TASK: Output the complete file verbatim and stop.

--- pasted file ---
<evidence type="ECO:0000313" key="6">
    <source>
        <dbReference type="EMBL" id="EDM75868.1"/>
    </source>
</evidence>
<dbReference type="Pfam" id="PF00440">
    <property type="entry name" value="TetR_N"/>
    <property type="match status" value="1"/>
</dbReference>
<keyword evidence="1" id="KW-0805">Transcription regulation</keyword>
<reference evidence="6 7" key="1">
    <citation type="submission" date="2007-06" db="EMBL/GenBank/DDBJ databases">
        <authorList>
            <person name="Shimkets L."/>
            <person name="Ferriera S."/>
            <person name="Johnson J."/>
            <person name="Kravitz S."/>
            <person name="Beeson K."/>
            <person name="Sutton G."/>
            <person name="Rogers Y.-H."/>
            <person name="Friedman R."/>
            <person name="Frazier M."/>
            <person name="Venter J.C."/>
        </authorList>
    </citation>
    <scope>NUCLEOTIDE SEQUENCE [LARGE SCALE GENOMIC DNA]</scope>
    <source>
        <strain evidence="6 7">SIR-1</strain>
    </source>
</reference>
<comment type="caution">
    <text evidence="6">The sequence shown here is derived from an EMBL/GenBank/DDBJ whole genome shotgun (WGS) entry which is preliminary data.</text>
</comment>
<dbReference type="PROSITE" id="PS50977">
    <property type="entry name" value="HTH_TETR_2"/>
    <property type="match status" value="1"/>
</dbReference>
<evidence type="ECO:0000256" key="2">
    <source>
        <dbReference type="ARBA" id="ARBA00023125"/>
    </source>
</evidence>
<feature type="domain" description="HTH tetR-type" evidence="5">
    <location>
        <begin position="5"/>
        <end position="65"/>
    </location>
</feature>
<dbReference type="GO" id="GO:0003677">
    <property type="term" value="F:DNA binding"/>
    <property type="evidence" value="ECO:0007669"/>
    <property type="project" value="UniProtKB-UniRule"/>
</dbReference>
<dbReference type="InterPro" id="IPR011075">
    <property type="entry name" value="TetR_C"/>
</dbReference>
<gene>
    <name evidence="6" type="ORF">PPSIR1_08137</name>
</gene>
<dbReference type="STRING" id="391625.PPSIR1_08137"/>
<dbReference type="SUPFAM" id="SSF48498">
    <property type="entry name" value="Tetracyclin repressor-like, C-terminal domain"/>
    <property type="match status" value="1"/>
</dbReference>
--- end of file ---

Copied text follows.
<evidence type="ECO:0000313" key="6">
    <source>
        <dbReference type="EMBL" id="EDM75868.1"/>
    </source>
</evidence>
<dbReference type="Pfam" id="PF00440">
    <property type="entry name" value="TetR_N"/>
    <property type="match status" value="1"/>
</dbReference>
<keyword evidence="1" id="KW-0805">Transcription regulation</keyword>
<reference evidence="6 7" key="1">
    <citation type="submission" date="2007-06" db="EMBL/GenBank/DDBJ databases">
        <authorList>
            <person name="Shimkets L."/>
            <person name="Ferriera S."/>
            <person name="Johnson J."/>
            <person name="Kravitz S."/>
            <person name="Beeson K."/>
            <person name="Sutton G."/>
            <person name="Rogers Y.-H."/>
            <person name="Friedman R."/>
            <person name="Frazier M."/>
            <person name="Venter J.C."/>
        </authorList>
    </citation>
    <scope>NUCLEOTIDE SEQUENCE [LARGE SCALE GENOMIC DNA]</scope>
    <source>
        <strain evidence="6 7">SIR-1</strain>
    </source>
</reference>
<comment type="caution">
    <text evidence="6">The sequence shown here is derived from an EMBL/GenBank/DDBJ whole genome shotgun (WGS) entry which is preliminary data.</text>
</comment>
<dbReference type="PROSITE" id="PS50977">
    <property type="entry name" value="HTH_TETR_2"/>
    <property type="match status" value="1"/>
</dbReference>
<evidence type="ECO:0000256" key="2">
    <source>
        <dbReference type="ARBA" id="ARBA00023125"/>
    </source>
</evidence>
<feature type="domain" description="HTH tetR-type" evidence="5">
    <location>
        <begin position="5"/>
        <end position="65"/>
    </location>
</feature>
<dbReference type="GO" id="GO:0003677">
    <property type="term" value="F:DNA binding"/>
    <property type="evidence" value="ECO:0007669"/>
    <property type="project" value="UniProtKB-UniRule"/>
</dbReference>
<dbReference type="InterPro" id="IPR011075">
    <property type="entry name" value="TetR_C"/>
</dbReference>
<gene>
    <name evidence="6" type="ORF">PPSIR1_08137</name>
</gene>
<dbReference type="STRING" id="391625.PPSIR1_08137"/>
<dbReference type="SUPFAM" id="SSF48498">
    <property type="entry name" value="Tetracyclin repressor-like, C-terminal domain"/>
    <property type="match status" value="1"/>
</dbReference>